Jacksonland: President Andrew Jackson, Cherokee Chief John Ross, and a Great American Land Grab

Jacksonland: President Andrew Jackson, Cherokee Chief John Ross, and a Great American Land Grab

Jacksonland is the thrilling narrative history of two men—President Andrew Jackson and Cherokee chief John Ross—who led their respective nations at a crossroads of American history. Five decades after the Revolutionary War, the United States approached a constitutional crisis. At its center stood two former military comrades locked in a struggle that tested the boundaries of our fledgling democracy. Jacksonland is their story. 

One man we recognize: Andrew Jackson—war hero, populist, and exemplar of the expanding South—whose first major initiative as president instigated the massive expulsion of Native Americans known as the Trail of Tears. The other is a half-forgotten figure: John Ross—a mixed-race Cherokee politician and diplomat—who used the United States’ own legal system and democratic ideals to oppose Jackson. Representing one of the Five Civilized Tribes who had adopted the ways of white settlers—cultivating farms, publishing a newspaper in their own language, and sending children to school—Ross championed the tribes’ cause all the way to the Supreme Court. He gained allies like Senator Henry Clay, Chief Justice John Marshall, and even Davy Crockett. In a fight that seems at once distant and familiar, Ross and his allies made their case in the media, committed civil disobedience, and benefited from the first mass political action by American women. Their struggle contained ominous overtures of later events like the Civil War and set the pattern for modern-day politics. 

At stake in this struggle was the land of the Five Civilized Tribes. In shocking detail, Jacksonland reveals how Jackson, as a general, extracted immense wealth from his own armies’ conquest of native lands. Later, as president, Jackson set in motion the seizure of tens of millions of acres—“Jacksonland”—in today’s Deep South. 

Jacksonland is the work of renowned journalist Steve Inskeep, cohost of NPR’s Morning Edition, who offers here a heart-stopping narrative masterpiece, a tragedy of American history that feels ripped from the headlines in its immediacy, drama, and relevance to our lives. 

Harrowing, inspiring, and deeply moving, Inskeep’s Jacksonland is the story of America at a moment of transition, when the fate of states and nations was decided by the actions of two heroic yet tragically opposed men. 

CANDICE MILLARD, author of Destiny of the Republic and The River of Doubt
“Inskeep tells this, one of the most tragic and transformative stories in American history, in swift, confident, colorful strokes. So well, and so intimately, does he know his subject that the reader comes away feeling as if Jackson and Ross’s epic struggle for the future of their nations took place yesterday rather than nearly two hundred years ago.”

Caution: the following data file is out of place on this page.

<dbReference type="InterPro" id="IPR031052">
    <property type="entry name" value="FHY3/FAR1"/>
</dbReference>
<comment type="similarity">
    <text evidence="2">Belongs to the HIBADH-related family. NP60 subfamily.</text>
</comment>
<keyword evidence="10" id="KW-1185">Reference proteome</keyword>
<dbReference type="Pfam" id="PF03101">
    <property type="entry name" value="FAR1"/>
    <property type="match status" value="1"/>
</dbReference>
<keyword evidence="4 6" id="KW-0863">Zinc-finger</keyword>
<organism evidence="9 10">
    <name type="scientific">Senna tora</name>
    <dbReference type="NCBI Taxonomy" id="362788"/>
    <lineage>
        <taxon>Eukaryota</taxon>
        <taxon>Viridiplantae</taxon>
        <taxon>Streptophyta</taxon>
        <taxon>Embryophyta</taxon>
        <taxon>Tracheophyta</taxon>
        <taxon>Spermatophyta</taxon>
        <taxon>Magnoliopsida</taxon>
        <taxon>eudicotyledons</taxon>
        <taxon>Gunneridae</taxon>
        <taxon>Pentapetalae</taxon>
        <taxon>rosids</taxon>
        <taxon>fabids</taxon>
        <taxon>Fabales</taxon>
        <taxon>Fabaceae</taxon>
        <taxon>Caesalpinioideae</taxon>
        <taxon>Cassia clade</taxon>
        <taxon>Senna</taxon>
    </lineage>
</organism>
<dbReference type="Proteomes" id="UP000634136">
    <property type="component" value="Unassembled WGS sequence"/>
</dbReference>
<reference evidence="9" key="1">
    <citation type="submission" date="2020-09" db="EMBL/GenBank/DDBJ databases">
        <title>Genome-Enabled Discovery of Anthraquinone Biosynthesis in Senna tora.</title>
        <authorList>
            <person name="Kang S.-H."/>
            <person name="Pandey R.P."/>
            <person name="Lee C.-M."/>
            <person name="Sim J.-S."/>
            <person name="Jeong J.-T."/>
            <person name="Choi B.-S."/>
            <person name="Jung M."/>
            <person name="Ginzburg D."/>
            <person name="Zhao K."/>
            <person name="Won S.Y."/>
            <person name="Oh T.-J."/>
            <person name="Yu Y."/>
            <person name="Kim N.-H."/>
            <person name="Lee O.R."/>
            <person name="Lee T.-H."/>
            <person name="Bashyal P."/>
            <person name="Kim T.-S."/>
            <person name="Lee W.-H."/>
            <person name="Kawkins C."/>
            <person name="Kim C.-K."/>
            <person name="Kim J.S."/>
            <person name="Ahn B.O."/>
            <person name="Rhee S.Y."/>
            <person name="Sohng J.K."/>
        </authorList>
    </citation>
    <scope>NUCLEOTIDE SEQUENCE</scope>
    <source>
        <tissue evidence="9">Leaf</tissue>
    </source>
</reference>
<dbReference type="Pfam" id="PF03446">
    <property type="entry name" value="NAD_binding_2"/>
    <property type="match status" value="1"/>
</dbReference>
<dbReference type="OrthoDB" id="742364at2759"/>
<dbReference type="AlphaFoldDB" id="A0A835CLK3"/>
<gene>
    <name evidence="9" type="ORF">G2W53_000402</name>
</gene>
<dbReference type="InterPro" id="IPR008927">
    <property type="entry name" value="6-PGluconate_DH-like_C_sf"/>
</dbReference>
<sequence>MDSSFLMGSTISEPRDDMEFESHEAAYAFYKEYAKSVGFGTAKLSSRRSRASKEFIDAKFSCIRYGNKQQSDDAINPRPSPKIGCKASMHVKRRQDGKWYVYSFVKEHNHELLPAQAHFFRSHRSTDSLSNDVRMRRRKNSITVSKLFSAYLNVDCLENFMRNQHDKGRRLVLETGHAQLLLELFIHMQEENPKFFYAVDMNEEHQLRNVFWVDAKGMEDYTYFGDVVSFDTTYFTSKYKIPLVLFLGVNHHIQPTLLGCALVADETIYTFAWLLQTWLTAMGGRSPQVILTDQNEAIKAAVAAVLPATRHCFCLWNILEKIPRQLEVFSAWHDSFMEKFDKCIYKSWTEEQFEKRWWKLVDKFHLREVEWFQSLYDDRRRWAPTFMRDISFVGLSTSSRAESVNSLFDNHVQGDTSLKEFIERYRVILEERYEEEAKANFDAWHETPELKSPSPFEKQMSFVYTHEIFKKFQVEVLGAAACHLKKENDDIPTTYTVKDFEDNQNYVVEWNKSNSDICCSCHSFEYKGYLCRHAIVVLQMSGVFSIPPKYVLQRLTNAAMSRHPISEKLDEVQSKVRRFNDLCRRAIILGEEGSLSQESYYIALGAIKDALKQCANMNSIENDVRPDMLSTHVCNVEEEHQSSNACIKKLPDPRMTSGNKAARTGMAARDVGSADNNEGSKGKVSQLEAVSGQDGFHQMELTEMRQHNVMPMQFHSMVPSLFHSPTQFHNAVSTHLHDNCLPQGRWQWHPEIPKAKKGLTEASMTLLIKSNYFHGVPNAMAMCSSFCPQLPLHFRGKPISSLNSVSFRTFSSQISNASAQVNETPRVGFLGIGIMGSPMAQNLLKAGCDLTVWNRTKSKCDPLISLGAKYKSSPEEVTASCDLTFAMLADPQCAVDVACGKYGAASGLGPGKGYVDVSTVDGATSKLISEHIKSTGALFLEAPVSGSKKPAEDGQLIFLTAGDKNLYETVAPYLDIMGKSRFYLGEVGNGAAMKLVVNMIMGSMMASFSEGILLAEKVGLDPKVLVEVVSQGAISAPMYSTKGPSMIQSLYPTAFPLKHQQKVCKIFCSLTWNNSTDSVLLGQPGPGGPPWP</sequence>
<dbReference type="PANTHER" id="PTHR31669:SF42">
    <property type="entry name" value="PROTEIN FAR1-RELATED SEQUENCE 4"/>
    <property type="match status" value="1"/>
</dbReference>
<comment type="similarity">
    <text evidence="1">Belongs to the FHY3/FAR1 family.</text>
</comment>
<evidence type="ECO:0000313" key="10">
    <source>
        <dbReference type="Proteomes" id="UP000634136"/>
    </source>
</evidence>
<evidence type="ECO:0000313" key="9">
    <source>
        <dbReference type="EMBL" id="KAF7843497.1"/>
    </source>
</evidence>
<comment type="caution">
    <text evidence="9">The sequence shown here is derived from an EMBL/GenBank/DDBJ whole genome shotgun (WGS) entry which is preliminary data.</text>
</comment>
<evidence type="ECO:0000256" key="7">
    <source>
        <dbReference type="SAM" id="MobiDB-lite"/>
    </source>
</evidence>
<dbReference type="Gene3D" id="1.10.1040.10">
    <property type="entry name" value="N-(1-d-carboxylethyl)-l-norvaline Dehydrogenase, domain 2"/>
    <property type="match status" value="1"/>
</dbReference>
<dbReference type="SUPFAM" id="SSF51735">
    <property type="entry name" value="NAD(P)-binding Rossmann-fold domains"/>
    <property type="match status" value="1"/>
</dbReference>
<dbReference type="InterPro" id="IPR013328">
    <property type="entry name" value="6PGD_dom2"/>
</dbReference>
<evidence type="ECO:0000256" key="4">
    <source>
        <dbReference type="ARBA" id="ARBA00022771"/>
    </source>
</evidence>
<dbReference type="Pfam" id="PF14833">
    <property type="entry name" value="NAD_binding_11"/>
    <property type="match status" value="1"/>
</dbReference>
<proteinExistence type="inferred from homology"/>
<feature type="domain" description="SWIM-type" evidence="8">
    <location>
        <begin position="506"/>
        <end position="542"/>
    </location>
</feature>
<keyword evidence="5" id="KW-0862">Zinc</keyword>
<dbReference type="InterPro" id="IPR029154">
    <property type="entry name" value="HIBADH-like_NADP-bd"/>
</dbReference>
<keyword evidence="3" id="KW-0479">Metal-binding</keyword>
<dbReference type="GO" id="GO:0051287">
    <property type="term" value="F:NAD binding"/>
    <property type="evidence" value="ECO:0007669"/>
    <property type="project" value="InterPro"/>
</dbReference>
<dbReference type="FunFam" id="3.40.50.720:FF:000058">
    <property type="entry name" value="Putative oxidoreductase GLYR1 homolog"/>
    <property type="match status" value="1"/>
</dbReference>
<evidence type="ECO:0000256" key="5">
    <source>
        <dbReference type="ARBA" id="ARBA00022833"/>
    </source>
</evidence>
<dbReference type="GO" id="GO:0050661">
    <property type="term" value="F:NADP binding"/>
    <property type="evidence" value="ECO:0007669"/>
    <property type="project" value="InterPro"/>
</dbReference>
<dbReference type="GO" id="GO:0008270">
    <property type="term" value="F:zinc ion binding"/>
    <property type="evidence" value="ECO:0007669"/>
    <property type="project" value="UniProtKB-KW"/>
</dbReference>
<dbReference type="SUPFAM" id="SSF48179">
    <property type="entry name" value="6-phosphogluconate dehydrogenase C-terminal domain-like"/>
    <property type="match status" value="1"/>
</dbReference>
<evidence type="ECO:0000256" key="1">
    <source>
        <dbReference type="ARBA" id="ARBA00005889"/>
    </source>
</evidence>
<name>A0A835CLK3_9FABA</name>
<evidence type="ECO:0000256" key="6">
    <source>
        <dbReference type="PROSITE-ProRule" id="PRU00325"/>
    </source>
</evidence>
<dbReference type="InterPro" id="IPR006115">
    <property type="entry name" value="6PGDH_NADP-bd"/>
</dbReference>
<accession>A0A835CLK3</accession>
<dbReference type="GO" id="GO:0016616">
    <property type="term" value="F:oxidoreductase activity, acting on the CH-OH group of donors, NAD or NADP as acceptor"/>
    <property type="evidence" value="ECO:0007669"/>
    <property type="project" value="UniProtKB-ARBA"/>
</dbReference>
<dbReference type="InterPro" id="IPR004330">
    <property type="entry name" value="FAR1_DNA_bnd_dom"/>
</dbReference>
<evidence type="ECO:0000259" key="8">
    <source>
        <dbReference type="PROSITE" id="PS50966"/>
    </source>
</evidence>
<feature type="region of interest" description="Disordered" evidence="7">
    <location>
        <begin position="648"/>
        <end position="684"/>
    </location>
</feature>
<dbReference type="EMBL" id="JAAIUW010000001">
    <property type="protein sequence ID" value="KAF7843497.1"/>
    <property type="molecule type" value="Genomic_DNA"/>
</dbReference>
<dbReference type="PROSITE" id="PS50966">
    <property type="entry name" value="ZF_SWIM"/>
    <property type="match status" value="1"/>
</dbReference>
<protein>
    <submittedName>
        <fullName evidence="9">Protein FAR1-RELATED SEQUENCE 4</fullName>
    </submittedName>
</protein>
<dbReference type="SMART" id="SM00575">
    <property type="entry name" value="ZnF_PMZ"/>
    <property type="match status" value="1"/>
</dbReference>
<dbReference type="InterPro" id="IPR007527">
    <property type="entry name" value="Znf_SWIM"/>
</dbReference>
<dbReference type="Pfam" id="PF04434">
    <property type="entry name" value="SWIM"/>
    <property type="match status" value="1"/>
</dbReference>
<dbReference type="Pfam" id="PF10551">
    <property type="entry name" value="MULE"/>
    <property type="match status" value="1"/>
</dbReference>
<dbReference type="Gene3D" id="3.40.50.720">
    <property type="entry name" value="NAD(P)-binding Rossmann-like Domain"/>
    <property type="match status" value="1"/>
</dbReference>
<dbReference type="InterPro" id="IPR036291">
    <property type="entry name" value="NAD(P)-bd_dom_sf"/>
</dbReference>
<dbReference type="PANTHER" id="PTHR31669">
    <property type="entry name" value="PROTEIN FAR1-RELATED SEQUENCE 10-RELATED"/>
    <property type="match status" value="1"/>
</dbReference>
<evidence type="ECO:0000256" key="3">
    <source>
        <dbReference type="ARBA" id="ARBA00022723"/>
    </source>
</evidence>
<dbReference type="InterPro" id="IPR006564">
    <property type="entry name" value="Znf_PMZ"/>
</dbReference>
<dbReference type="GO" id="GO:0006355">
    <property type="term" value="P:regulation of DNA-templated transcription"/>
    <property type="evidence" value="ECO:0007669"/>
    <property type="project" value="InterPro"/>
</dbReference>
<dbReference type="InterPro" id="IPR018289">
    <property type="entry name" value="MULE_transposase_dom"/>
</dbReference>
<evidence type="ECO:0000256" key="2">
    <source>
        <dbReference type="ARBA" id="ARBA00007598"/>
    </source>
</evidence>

Title:Jacksonland: President Andrew Jackson, Cherokee Chief John Ross, and a Great American Land Grab
Edition Language:English
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    Jacksonland: President Andrew Jackson, Cherokee Chief John Ross, and a Great American Land Grab Reviews

  • Clif Hostetler

    This is non-fiction history about the decades-long saga of politics, legal maneuvering, and greed that concluded in the grand tragedy of the expulsion of the Cherokee Nation from Georgia in 1838, comm...

  • Jill

    It is ironic that Andrew Jackson, a murderer, kidnapper, slave owner, slave trader, land speculator acting on inside information, and last but not least, the cruel architect of Indian genocide, should...

  • Louise

    This is the early 19th century history of the Cherokee Nation, the original owners in residence of the land the author, Steve Inskeep, calls “Jacksonland”.While treaties confirmed by federal polic...

  • Regina

    It's a fascinating history. I still can't see Jackson as anything other than a complete ass....

  • Wayland Smith

    This post might get a bit political. It also deals with a few issues many Americans prefer not to think about too much. If either of those bother you, you may wish to skip this. The history of the Ame...

  • marcus miller

    As I read this I wish I could have sat and listened to Inskeep talk with Brett Riggs, Tom Belt, and Andrew Denson, men who gave input at an NEH seminar on the Cherokee I was able to attend last year. ...

  • Mary

    Jacksonland is well written and supported by excellent research. History unfolds in this work to document Andrew Jackson's desire to remove the Indians (Cherokee, Creek, and Seminoles) from their trad...

  • Paul Womack

    The best review of this marvelous book is the author's last paragraph: "This book has been a joy to write, even though it tells a difficult story. It is about my country, which makes it a love story. ...

  • Scott

    Andrew Jackson may be getting a bit of a revival thanks to President Trump's hamfisted attempts to draw parallels between himself and Old Hickory. Before making this effort, President Trump would have...

  • Sarah Holz

    For a relatively compact nonfiction work, I found a distracting lack of focus at times. Inskeep set out for himself an ambitious but laudable goal of essentially writing a joint biography of Andrew Ja...